The current COVID-19 pandemic led to a drastic reduction in social interaction, which reinforced the crucial role of the media – a stage where narratives of sanitary, punitive and security content, among others, are disputed – in interpreting and producing realities. Some media stood out in facilitating access to information on the pandemic and communicating health risks, highlighting some of the social groups most vulnerable to virus exposure due to their health profile, profession, or socio-economic fragility prior to the pandemic. However, some media (re)produced – albeit well-meaningly – the narrative according to which “we are all in the same boat”, thereby neglecting the socio-economic, racial, age, gender and health differences, etc., that pre-existed and were aggravated by the new scenario. In addition, the media conveyed representations that situated the origin and spread of the virus in people who are foreign or considered as such: tourists, immigrants, refugees, blacks and Roma.
The media, and especially social networks, conveyed the idea that the Chinese were responsible for the emergence of the virus and that southern European countries, in particular Italy and Spain, were its disseminators on a global scale. The suggestion that Africans are more resistant to COVID-19, alongside the portraying of migrant, refugee and Roma communities as particular hotbeds of contamination, has normalised media and policy narratives of a racist and xenophobic nature, providing support for security and punitive measures towards certain groups.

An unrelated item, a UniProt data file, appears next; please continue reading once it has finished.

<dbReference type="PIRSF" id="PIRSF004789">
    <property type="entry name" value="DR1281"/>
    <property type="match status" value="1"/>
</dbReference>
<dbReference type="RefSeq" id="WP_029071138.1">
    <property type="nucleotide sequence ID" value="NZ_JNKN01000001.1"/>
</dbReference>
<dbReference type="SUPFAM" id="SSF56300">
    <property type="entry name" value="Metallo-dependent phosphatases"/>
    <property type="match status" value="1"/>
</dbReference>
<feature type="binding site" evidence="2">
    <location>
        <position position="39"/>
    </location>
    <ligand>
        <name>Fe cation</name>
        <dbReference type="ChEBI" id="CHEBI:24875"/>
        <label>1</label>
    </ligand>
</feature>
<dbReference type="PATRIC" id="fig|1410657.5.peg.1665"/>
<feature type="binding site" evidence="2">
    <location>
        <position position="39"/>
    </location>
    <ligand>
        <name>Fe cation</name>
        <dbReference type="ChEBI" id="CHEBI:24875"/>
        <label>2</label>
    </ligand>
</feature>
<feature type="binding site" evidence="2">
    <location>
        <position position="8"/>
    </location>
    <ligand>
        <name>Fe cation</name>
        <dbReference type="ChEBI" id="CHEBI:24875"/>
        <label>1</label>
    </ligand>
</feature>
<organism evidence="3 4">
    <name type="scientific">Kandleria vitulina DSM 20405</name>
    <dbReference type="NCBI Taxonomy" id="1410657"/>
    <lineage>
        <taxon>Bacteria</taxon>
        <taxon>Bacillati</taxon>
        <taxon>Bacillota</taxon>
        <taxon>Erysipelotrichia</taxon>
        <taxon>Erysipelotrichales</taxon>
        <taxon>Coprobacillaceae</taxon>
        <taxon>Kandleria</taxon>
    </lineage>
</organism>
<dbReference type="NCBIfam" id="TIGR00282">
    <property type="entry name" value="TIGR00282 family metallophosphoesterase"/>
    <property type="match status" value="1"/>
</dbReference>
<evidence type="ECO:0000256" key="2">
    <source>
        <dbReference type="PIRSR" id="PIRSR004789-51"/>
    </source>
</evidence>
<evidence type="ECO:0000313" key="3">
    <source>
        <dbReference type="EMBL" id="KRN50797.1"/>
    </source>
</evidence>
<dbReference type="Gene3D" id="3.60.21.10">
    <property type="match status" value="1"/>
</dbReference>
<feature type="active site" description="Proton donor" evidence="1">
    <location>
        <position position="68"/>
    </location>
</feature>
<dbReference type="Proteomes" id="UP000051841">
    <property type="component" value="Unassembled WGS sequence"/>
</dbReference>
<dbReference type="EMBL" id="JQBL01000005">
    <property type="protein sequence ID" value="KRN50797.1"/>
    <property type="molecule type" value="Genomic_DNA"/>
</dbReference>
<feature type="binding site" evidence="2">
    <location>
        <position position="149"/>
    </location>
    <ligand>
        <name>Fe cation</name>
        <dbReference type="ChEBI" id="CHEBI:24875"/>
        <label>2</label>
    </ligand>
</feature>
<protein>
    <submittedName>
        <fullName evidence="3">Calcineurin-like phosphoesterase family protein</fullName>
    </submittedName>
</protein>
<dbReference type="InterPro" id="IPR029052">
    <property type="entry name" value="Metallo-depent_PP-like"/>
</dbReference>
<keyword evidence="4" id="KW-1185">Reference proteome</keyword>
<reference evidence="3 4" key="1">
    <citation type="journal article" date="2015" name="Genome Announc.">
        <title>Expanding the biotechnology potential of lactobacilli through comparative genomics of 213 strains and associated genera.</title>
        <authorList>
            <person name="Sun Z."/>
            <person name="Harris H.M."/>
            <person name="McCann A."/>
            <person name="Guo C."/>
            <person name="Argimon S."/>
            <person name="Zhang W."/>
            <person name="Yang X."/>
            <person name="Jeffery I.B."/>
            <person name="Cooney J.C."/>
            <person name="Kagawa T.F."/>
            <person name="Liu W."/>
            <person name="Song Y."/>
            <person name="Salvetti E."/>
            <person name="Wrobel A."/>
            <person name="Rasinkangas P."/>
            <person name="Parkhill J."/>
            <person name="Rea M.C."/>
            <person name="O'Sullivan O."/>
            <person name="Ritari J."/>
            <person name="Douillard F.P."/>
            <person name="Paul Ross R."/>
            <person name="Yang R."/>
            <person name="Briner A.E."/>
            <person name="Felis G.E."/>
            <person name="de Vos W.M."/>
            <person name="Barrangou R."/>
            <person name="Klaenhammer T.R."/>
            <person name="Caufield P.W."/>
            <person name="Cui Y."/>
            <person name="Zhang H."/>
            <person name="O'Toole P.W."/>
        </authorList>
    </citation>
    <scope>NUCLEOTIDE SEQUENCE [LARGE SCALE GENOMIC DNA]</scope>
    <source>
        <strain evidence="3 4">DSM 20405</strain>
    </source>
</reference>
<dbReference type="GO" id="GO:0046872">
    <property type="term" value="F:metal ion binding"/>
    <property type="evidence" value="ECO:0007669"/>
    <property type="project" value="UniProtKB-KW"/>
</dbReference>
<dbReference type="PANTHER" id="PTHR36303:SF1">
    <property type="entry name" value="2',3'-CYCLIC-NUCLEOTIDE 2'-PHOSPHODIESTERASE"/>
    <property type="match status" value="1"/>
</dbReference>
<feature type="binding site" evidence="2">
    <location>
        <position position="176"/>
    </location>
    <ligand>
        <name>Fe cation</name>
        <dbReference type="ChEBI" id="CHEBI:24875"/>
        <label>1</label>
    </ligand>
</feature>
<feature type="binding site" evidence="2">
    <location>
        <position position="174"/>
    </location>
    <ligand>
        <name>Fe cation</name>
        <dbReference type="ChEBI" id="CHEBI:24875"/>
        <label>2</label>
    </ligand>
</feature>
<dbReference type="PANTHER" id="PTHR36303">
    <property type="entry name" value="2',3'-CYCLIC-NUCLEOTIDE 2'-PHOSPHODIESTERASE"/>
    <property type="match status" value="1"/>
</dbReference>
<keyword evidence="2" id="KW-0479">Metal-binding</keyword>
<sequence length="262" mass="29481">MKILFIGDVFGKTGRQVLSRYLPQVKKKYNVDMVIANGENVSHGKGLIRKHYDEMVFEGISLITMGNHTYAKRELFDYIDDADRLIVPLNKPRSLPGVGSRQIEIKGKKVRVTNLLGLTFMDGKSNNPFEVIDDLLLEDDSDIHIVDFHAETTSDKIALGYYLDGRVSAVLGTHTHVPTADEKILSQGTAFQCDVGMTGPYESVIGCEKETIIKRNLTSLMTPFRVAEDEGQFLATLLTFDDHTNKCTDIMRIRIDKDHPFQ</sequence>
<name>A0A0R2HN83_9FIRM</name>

As an alternative to this, solidarity discourses and practices should be promoted, including:
- Developing and enforcing media codes of conduct when covering marginalised and vulnerable groups;
- Giving visibility to groups that are especially vulnerable to the pandemic – i.e., racialised individuals and people living in poverty, who are also the most exposed to economic crises and lack of rights –, clearly evidencing their point of view. Particular attention should be given to people who are in an extremely vulnerable position or exposed because of their gender, identity, sexuality, type of work, etc.
- Supporting initiatives that fight for rights and tackle the pandemic (meeting basic needs, supporting access to information on labour as well as social, health, antiracism and xenophobia rights) organised by migrants, refugees and racialised people;
- Promoting partnerships between mainstream, collective, alternative and other media/forms of communication in order to bring awareness to the problems faced by migrants, refugees and racialised people, among others, and implementing strategies to tackle these difficulties;
- Promoting increased representation of marginalised and vulnerable people, including racialised people, in the media and newsrooms (especially in publishing and other decision-making positions).